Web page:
The strenuous efforts to reassess and rectify the practice and theory of the socialist economic and political system have raised serious questions about socialism itself as a principle for organizing and guiding Chinese society. If socialism requires such extensive adjustments, why should China continue to be concerned with it? After all, the issues raised in the economic and political reappraisals have pointed to many deep problems in China’s adoption of socialism. Does socialism fit China’s national conditions? What does Marxism entail for China now that many of its assumptions are no longer unquestionable? What do changing conditions at home and...

  11. CHAPTER EIGHT The Response to the “Liberal” Reassessment of Socialism (pp. 214-236)

    The post-Mao reassessment of socialism reviewed thus far suggests a prevailing struggle against dogmatism on the Left, that is, the political forces that refused to adapt to the interpretation and application of socialism to the extent desired by more reformist leaders. At the same time, reformulation in the officially guided line of inquiry was largely within the socialist framework of reference. In keeping with this frame, there had been a consistent struggle against “liberalism” on the Right in the same process, namely, the social and intellectual forces that had been targeted in the five campaigns against bourgeois liberalization, as discussed...

  12. CHAPTER NINE The Chinese and Soviet Reassessments of Socialism: A Comparison (pp. 237-257)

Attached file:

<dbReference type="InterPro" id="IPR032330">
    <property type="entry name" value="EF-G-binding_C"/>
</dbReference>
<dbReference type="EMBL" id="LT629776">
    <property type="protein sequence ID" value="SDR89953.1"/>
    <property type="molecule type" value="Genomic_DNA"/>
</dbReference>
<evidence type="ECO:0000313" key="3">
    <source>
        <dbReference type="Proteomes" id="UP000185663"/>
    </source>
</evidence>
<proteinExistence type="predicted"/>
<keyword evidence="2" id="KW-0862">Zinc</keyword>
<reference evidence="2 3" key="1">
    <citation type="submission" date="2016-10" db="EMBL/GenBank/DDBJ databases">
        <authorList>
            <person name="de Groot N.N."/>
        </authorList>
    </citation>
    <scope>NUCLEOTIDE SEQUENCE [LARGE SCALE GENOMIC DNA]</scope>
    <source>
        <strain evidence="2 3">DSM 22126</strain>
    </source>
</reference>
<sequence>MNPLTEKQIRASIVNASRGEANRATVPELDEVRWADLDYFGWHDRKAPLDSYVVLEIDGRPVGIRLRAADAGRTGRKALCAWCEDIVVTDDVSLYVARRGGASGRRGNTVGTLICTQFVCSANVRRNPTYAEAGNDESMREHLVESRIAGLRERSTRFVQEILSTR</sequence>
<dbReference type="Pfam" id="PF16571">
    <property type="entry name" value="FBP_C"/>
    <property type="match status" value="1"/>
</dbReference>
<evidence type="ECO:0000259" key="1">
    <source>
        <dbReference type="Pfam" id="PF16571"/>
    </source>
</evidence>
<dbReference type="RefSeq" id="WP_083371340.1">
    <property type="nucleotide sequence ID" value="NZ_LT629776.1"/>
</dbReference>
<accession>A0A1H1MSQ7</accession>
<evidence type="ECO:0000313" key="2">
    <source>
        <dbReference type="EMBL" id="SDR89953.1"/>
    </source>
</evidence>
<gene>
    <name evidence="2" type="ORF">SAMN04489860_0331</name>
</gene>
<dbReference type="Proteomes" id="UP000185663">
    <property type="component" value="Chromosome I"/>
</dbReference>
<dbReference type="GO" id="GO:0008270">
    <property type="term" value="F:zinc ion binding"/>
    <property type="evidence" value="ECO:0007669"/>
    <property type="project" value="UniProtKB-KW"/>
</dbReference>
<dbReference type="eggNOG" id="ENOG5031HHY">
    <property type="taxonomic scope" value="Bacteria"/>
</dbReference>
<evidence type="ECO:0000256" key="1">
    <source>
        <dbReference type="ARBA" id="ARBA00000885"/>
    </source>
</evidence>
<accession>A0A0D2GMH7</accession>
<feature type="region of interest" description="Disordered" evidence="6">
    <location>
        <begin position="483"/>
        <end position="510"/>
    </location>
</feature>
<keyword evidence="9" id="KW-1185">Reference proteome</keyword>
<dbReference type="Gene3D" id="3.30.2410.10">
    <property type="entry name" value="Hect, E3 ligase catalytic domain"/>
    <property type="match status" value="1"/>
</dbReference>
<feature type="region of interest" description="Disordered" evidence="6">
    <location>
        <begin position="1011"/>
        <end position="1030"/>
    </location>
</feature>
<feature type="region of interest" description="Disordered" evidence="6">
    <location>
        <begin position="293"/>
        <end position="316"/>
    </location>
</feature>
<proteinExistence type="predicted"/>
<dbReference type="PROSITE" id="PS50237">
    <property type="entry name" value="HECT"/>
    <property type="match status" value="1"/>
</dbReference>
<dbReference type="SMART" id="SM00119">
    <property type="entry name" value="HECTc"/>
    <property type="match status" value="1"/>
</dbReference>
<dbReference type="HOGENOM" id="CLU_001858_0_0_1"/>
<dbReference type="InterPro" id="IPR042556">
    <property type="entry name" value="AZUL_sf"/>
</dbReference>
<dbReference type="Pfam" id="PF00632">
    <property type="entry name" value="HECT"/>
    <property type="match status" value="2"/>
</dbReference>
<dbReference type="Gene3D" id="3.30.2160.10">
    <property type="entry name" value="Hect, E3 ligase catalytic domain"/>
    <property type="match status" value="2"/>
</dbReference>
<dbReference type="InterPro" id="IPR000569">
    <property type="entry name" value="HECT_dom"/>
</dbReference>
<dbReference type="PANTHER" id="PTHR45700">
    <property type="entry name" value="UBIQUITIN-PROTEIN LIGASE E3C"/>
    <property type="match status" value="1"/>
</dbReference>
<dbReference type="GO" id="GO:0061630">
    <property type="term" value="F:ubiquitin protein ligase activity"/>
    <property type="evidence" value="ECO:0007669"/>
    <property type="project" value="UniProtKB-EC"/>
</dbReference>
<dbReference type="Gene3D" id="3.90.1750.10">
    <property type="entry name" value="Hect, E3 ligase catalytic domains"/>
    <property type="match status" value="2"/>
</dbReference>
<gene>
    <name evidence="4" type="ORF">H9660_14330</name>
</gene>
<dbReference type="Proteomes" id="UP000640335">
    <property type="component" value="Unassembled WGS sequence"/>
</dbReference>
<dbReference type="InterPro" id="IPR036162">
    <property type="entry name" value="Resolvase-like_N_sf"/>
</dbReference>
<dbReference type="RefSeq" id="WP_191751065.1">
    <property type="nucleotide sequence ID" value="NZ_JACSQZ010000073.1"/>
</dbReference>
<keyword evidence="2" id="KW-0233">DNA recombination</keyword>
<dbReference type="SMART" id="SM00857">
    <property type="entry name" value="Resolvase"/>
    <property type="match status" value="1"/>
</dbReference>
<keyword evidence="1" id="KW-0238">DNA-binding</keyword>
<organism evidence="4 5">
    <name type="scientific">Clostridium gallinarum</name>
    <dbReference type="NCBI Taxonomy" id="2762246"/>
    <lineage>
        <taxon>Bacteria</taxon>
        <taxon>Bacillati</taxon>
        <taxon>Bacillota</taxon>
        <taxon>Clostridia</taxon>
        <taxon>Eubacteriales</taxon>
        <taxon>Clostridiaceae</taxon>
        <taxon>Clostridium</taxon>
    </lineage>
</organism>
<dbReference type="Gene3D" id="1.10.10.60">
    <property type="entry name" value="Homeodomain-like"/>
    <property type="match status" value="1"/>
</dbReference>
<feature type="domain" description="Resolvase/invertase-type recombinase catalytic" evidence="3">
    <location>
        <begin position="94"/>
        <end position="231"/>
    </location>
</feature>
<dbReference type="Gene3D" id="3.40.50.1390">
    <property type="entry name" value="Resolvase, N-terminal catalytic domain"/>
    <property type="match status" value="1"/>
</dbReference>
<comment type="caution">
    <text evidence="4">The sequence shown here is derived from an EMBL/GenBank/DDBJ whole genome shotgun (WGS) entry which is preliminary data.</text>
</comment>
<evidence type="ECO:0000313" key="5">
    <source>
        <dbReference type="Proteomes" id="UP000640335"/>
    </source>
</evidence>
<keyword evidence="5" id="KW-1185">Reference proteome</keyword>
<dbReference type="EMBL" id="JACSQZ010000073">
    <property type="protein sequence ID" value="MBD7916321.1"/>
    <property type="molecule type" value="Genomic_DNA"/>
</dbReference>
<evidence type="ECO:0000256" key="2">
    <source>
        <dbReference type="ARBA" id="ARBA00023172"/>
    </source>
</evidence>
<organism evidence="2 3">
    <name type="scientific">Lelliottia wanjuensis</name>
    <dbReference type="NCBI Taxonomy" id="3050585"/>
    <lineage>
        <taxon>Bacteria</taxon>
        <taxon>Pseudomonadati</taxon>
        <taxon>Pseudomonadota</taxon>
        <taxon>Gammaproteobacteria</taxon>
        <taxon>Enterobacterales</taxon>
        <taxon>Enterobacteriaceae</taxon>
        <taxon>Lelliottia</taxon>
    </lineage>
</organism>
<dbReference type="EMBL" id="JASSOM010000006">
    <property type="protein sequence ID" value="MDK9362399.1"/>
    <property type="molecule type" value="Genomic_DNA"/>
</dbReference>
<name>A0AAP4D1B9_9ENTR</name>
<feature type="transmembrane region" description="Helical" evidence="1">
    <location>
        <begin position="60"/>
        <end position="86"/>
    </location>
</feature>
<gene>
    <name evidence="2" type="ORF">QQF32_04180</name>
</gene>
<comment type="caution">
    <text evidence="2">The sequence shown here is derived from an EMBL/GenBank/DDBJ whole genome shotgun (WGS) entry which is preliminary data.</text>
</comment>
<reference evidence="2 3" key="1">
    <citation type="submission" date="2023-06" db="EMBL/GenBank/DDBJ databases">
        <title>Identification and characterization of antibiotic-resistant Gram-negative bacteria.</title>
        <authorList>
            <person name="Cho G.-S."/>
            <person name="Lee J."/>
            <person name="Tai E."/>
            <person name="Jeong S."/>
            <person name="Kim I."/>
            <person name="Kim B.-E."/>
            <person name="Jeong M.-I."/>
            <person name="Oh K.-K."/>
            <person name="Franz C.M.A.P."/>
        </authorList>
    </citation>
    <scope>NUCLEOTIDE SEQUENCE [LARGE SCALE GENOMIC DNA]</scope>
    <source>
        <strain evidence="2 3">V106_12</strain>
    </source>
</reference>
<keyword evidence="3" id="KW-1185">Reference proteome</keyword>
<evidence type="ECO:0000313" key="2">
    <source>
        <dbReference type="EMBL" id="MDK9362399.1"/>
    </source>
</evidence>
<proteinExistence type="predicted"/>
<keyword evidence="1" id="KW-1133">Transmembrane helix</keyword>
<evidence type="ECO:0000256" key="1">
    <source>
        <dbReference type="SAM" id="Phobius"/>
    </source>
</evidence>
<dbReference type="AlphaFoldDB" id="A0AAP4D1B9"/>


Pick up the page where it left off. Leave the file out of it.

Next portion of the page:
Like Chinese reform leaders, Mikhail Gorbachev also encouraged the reappraisal of socialism as a means of diagnosing past problems and articulating reforms. These efforts were expressed in such platforms as “new thinking,” the “renewal of socialism,” and the promotion of “humanistic and democratic socialism.” Because the Chinese party eventually blamed these efforts for the erosion of socialism that heralded the collapse of the Soviet Union in late 1991, it is interesting to address the important question raised by the Chinese reactions here. That is, what is the role of ideological reappraisal in the divergent directions that reforms have taken in...

  13. CHAPTER TEN The Post-Mao Reassessment of Socialism and the Chinese Socialist Experience (pp. 258-276)

    Shortly after Deng Xiaoping’s southern tour of spring 1992 to resurrect reform from the retreat of previous two years, reform theorists and intellectuals who had been active before mid-1989 reemerged to rally for the renewal of reform. At their first few symposiums after Deng’s new offensive, two central topics were the “reconception of capitalism” and the “reconception of socialism.” Aimed at the conservative officials and theorists who had become dominant after mid-1989, the thrust of these discussions was to defend the need for socialism to learn from contemporary capitalism and to oppose a new whateverism that questioned “socialist” or “capitalist”...

  14. Notes (pp. 277-328)
  15. References (pp. 329-340)
  16. Index (pp. 341-352)